Speeches

Chief Justice Maureen O'Connor
Ohio Council for The Social Studies Diversity in Democracy Annual Conference
Sept. 25, 2017

Thank you, Jared (Reitz), and thank you President Patterson, President Cherry and Executive Director Paska.

And a special thanks to you, the social studies teachers, whose mission is so critical to our state and our nation. Especially today.

I understand that your national board is in attendance and to you I say, welcome to Ohio.

I hope all of you had a nice time at the Reds game last night. Three of our seven justices are from Cincinnati. They are Reds fans -- and as an Ohioan I also root for the Reds. So, those four votes constitute a majority opinion on our Court.

But I must tell you that I am from Northeastern Ohio and we have an American League team that has been winning games at a record streak. Cleveland came within a few outs of taking the World Series last year. So, I have high hopes for my hometown team over the next several weeks.

I want to begin by commending you for the choice of session topics these next two days. Our Court is in session this week and I have to rush back to Columbus … but I wish I could stay and listen – and take part in your discussions.

You CAN tell a book by its cover when the titles are compelling like those in your seminars.

One is titled “News Literacy in a Digital Age: Facing Ferguson.”

The events in Ferguson, Missouri, two years ago led to a federal inquiry that found the city using fines, fees and court costs as an A-T-M for city income. The resentment of residents against a system rigged for revenue and not justice played a role in the disturbances there.

Just last month, I was fortunate to have been named the president of the national Conference of Chief Justices. Together with the Conference of State Court Administrators, we have formed a National Task Force on Fines, Fees and Bail Practices to address the impact these financial obligations have on economically disadvantaged communities.

We call them “debtors’ prisons.” That’s a tough term, but an apt one, I believe.

We must ensure that access to justice is available to all – and not just those who can afford it.

You have a seminar entitled “A Better Police-Community Relationship,” and a round table discussion on “Social Justice Youth Development.”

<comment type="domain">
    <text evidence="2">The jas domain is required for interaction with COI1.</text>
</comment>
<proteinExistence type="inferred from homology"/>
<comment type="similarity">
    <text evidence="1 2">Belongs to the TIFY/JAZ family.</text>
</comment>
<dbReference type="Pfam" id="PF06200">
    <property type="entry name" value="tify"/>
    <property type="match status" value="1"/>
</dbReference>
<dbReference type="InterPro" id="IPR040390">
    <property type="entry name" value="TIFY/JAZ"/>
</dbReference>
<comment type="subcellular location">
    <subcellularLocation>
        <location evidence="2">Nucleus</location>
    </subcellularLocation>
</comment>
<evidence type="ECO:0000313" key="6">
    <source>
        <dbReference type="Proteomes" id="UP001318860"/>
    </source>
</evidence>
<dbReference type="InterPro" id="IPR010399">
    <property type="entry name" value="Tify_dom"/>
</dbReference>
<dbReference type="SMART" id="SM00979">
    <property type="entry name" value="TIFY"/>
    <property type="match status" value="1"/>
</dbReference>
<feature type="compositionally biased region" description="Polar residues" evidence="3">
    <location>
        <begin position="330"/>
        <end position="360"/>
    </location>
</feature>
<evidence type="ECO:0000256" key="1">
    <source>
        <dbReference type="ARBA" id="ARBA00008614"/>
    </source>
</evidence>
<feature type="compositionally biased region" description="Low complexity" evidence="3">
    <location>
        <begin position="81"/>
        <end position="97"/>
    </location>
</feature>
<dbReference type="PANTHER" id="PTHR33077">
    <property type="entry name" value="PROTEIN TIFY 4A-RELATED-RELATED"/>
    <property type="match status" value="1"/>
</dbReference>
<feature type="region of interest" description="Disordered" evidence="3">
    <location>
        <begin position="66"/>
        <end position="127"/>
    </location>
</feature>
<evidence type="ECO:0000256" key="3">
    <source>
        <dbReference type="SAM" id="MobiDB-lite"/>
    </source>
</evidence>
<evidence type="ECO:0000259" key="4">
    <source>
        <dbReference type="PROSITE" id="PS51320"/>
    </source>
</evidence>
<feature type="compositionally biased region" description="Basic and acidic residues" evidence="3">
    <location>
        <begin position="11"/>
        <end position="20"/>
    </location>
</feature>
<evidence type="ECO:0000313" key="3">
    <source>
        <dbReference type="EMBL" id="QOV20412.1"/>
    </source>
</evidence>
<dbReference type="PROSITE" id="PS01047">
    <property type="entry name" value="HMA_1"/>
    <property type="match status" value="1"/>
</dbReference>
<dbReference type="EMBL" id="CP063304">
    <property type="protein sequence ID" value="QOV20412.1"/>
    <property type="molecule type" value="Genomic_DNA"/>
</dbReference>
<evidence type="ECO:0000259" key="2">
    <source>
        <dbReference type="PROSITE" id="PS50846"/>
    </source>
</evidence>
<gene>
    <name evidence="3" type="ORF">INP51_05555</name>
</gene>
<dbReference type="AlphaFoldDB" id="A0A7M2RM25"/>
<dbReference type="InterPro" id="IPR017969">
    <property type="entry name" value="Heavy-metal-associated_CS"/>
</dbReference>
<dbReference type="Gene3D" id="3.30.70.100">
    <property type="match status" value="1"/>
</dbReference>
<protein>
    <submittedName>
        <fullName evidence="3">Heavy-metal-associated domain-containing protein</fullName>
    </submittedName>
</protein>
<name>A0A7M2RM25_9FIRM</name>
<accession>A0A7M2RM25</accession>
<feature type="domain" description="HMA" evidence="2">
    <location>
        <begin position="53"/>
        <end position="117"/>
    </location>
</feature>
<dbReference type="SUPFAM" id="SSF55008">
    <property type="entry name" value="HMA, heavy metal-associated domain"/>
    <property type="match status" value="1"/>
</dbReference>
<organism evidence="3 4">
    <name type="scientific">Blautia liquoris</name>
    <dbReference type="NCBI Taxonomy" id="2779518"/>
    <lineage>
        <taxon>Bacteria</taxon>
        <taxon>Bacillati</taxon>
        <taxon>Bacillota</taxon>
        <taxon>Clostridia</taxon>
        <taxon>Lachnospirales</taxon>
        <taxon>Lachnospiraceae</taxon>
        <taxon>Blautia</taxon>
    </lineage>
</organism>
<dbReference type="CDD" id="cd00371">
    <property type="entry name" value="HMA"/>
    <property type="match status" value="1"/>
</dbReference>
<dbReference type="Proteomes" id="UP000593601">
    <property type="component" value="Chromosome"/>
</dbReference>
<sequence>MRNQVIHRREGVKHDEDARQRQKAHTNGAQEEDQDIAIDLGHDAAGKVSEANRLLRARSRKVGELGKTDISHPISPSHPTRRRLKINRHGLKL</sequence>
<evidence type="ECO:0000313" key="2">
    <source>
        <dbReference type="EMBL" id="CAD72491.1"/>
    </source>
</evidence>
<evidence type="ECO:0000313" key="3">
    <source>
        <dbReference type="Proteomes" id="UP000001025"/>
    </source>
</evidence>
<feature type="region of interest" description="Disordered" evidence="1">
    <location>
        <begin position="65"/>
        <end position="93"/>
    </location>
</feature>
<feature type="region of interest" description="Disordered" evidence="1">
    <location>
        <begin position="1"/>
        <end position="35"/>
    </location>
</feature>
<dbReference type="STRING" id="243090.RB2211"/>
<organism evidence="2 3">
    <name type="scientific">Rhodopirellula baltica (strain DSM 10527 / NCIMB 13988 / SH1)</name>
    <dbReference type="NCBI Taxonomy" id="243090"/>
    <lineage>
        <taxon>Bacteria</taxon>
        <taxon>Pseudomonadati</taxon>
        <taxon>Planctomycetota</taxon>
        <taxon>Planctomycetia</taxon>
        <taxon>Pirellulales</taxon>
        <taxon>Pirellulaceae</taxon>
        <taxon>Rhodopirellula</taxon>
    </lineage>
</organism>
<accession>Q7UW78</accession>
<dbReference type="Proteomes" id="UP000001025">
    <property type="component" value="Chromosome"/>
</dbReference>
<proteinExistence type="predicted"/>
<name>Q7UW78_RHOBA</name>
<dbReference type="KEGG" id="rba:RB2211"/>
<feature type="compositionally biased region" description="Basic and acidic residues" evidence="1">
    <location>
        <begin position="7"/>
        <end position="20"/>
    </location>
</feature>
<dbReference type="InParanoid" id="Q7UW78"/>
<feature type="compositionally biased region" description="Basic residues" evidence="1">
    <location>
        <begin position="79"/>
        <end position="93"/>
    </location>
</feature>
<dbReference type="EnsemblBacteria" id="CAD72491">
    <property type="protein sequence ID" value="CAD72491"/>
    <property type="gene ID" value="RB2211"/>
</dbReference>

I have to say thank you for tackling these difficult issues. And for working to formulate them for discussion in the classroom.

In fact, you have a session called “Entering the Conversation: Argument Writing as Civic Engagement.” Another has “Leveraging Inquiry” in its title. Another employs the term “Democratic Inquiry.”

This is commendable, because for us to solve the problems that confront America, we have to talk about them. We have to be willing to listen to all sides. And we have to be dedicated to using inquiry, facts and sound reasoning to form consensus. We can only bring about reform by bringing ourselves together in civil discourse.

Often, as leaders in our society, we must take on issues that shouldn’t be issues:
Accordingly, you have a seminar on “Teaching the Holocaust in an Age of Disinformation” …

And another lists “The Forgotten Past of Native American Removal”….

It’s easy to get depressed about the state of discourse and the knowledge of social studies topics in society today.

We must face the fact that in education, as in justice, positive change can take time.

Consider these ideas about education:

The public should not be ignorant.

Education should be paid for and sustained by an interested public.

Education is “best provided” when schools “embrace children from a variety of backgrounds”– which aligns with your diversity theme today and tomorrow.

Education should be provided by well-trained, professional teachers, teaching in clean, well-equipped schools.

These principles and much more are from the pages of “The Common School Journal.”

The author was Horace Mann -- and the year was 1838.

Now we can ponder Mann’s ideas and believe our progress to have been slow.

Or we can look at this another way.

In Mann’s time, the task of improving society – even incrementally -- must have seemed enormous.

Lifespans were short. Technology was rudimentary.

A great portion of our economy was based on slavery. Imagine it.

Mann spent his later years here in Southwestern Ohio. His assessment of education was in many ways a dream. He knew the road would be long and difficult – and that he would not see his dreams fully realized.

Yet it seems as if he spent every waking hour fighting the good fight. He did his share – and more.
He wrote of “the sacred cause of education,” calling it “the great equalizer” and “the balance wheel of the social machinery.”